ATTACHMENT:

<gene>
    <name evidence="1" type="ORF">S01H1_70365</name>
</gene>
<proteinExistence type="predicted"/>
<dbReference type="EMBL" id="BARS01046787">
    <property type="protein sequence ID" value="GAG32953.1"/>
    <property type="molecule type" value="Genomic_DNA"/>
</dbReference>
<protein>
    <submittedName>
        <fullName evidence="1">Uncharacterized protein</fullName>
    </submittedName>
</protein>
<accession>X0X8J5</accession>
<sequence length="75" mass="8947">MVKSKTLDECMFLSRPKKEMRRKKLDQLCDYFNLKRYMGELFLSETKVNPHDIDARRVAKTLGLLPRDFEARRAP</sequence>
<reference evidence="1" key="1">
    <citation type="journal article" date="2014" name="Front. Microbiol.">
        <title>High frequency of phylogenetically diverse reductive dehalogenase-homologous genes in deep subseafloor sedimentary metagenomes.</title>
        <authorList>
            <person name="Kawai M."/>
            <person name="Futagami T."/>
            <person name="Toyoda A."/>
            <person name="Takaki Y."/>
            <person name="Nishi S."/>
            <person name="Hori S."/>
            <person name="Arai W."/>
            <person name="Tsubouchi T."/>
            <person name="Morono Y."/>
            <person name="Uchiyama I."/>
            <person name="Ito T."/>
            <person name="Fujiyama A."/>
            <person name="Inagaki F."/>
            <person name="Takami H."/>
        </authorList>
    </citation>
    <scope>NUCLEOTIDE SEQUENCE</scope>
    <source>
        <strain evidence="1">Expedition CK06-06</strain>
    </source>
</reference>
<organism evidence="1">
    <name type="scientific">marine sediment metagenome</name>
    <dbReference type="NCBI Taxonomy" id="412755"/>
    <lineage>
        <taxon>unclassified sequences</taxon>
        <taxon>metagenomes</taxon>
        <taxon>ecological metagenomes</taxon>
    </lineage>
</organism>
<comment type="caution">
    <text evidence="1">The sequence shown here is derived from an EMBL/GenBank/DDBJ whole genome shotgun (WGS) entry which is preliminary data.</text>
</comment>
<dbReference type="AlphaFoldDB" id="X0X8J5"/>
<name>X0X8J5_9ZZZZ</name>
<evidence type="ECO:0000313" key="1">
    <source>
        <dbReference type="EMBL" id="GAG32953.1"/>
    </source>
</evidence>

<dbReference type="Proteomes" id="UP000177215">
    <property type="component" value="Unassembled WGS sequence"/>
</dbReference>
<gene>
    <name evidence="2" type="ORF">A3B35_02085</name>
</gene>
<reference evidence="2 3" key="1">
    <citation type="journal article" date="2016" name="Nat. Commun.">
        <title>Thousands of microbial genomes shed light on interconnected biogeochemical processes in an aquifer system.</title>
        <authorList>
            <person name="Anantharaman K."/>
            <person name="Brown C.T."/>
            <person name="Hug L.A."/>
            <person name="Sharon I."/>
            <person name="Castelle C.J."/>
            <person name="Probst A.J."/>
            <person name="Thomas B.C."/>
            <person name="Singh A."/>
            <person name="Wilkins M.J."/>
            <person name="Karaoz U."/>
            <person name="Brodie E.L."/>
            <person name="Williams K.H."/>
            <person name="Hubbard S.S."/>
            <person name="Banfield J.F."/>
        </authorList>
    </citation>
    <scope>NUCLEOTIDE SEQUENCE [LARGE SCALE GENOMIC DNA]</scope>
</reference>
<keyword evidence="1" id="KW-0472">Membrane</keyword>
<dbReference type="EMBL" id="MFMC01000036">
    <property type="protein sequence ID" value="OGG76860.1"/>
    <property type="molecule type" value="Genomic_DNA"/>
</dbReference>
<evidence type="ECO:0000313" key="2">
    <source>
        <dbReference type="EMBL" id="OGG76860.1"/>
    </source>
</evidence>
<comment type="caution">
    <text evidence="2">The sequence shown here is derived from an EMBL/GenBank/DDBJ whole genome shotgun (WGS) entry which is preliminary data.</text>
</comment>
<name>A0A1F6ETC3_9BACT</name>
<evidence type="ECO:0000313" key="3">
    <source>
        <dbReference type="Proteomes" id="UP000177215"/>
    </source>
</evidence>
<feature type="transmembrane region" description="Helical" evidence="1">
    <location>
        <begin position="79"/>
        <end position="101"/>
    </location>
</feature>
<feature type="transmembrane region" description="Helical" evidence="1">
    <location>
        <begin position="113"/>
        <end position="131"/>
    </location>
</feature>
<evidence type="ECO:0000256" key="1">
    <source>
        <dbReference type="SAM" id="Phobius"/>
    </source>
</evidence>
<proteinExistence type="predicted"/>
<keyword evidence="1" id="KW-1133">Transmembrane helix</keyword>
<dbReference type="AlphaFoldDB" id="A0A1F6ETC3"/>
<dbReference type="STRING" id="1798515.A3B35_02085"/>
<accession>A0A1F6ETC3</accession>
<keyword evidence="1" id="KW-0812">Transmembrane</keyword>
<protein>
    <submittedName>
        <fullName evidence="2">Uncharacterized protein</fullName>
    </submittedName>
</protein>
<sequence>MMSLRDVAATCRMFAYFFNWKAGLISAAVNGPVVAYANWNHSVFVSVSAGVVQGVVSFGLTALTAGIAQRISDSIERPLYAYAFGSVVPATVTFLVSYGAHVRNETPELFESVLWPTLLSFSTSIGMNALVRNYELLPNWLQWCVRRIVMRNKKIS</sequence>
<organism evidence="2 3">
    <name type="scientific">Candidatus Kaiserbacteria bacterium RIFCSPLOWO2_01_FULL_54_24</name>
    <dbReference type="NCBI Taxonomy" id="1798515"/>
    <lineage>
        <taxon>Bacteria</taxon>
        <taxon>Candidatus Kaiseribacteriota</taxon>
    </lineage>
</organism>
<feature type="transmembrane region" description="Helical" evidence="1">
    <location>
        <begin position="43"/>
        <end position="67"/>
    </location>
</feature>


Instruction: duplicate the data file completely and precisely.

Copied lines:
<gene>
    <name evidence="1" type="ORF">S01H1_70365</name>
</gene>
<proteinExistence type="predicted"/>
<dbReference type="EMBL" id="BARS01046787">
    <property type="protein sequence ID" value="GAG32953.1"/>
    <property type="molecule type" value="Genomic_DNA"/>
</dbReference>
<protein>
    <submittedName>
        <fullName evidence="1">Uncharacterized protein</fullName>
    </submittedName>
</protein>
<accession>X0X8J5</accession>
<sequence length="75" mass="8947">MVKSKTLDECMFLSRPKKEMRRKKLDQLCDYFNLKRYMGELFLSETKVNPHDIDARRVAKTLGLLPRDFEARRAP</sequence>
<reference evidence="1" key="1">
    <citation type="journal article" date="2014" name="Front. Microbiol.">
        <title>High frequency of phylogenetically diverse reductive dehalogenase-homologous genes in deep subseafloor sedimentary metagenomes.</title>
        <authorList>
            <person name="Kawai M."/>
            <person name="Futagami T."/>
            <person name="Toyoda A."/>
            <person name="Takaki Y."/>
            <person name="Nishi S."/>
            <person name="Hori S."/>
            <person name="Arai W."/>
            <person name="Tsubouchi T."/>
            <person name="Morono Y."/>
            <person name="Uchiyama I."/>
            <person name="Ito T."/>
            <person name="Fujiyama A."/>
            <person name="Inagaki F."/>
            <person name="Takami H."/>
        </authorList>
    </citation>
    <scope>NUCLEOTIDE SEQUENCE</scope>
    <source>
        <strain evidence="1">Expedition CK06-06</strain>
    </source>
</reference>
<organism evidence="1">
    <name type="scientific">marine sediment metagenome</name>
    <dbReference type="NCBI Taxonomy" id="412755"/>
    <lineage>
        <taxon>unclassified sequences</taxon>
        <taxon>metagenomes</taxon>
        <taxon>ecological metagenomes</taxon>
    </lineage>
</organism>
<comment type="caution">
    <text evidence="1">The sequence shown here is derived from an EMBL/GenBank/DDBJ whole genome shotgun (WGS) entry which is preliminary data.</text>
</comment>
<dbReference type="AlphaFoldDB" id="X0X8J5"/>
<name>X0X8J5_9ZZZZ</name>
<evidence type="ECO:0000313" key="1">
    <source>
        <dbReference type="EMBL" id="GAG32953.1"/>
    </source>
</evidence>

<dbReference type="Proteomes" id="UP000177215">
    <property type="component" value="Unassembled WGS sequence"/>
</dbReference>
<gene>
    <name evidence="2" type="ORF">A3B35_02085</name>
</gene>
<reference evidence="2 3" key="1">
    <citation type="journal article" date="2016" name="Nat. Commun.">
        <title>Thousands of microbial genomes shed light on interconnected biogeochemical processes in an aquifer system.</title>
        <authorList>
            <person name="Anantharaman K."/>
            <person name="Brown C.T."/>
            <person name="Hug L.A."/>
            <person name="Sharon I."/>
            <person name="Castelle C.J."/>
            <person name="Probst A.J."/>
            <person name="Thomas B.C."/>
            <person name="Singh A."/>
            <person name="Wilkins M.J."/>
            <person name="Karaoz U."/>
            <person name="Brodie E.L."/>
            <person name="Williams K.H."/>
            <person name="Hubbard S.S."/>
            <person name="Banfield J.F."/>
        </authorList>
    </citation>
    <scope>NUCLEOTIDE SEQUENCE [LARGE SCALE GENOMIC DNA]</scope>
</reference>
<keyword evidence="1" id="KW-0472">Membrane</keyword>
<dbReference type="EMBL" id="MFMC01000036">
    <property type="protein sequence ID" value="OGG76860.1"/>
    <property type="molecule type" value="Genomic_DNA"/>
</dbReference>
<evidence type="ECO:0000313" key="2">
    <source>
        <dbReference type="EMBL" id="OGG76860.1"/>
    </source>
</evidence>
<comment type="caution">
    <text evidence="2">The sequence shown here is derived from an EMBL/GenBank/DDBJ whole genome shotgun (WGS) entry which is preliminary data.</text>
</comment>
<name>A0A1F6ETC3_9BACT</name>
<evidence type="ECO:0000313" key="3">
    <source>
        <dbReference type="Proteomes" id="UP000177215"/>
    </source>
</evidence>
<feature type="transmembrane region" description="Helical" evidence="1">
    <location>
        <begin position="79"/>
        <end position="101"/>
    </location>
</feature>
<feature type="transmembrane region" description="Helical" evidence="1">
    <location>
        <begin position="113"/>
        <end position="131"/>
    </location>
</feature>
<evidence type="ECO:0000256" key="1">
    <source>
        <dbReference type="SAM" id="Phobius"/>
    </source>
</evidence>
<proteinExistence type="predicted"/>
<keyword evidence="1" id="KW-1133">Transmembrane helix</keyword>
<dbReference type="AlphaFoldDB" id="A0A1F6ETC3"/>
<dbReference type="STRING" id="1798515.A3B35_02085"/>
<accession>A0A1F6ETC3</accession>
<keyword evidence="1" id="KW-0812">Transmembrane</keyword>
<protein>
    <submittedName>
        <fullName evidence="2">Uncharacterized protein</fullName>
    </submittedName>
</protein>
<sequence>MMSLRDVAATCRMFAYFFNWKAGLISAAVNGPVVAYANWNHSVFVSVSAGVVQGVVSFGLTALTAGIAQRISDSIERPLYAYAFGSVVPATVTFLVSYGAHVRNETPELFESVLWPTLLSFSTSIGMNALVRNYELLPNWLQWCVRRIVMRNKKIS</sequence>
<organism evidence="2 3">
    <name type="scientific">Candidatus Kaiserbacteria bacterium RIFCSPLOWO2_01_FULL_54_24</name>
    <dbReference type="NCBI Taxonomy" id="1798515"/>
    <lineage>
        <taxon>Bacteria</taxon>
        <taxon>Candidatus Kaiseribacteriota</taxon>
    </lineage>
</organism>
<feature type="transmembrane region" description="Helical" evidence="1">
    <location>
        <begin position="43"/>
        <end position="67"/>
    </location>
</feature>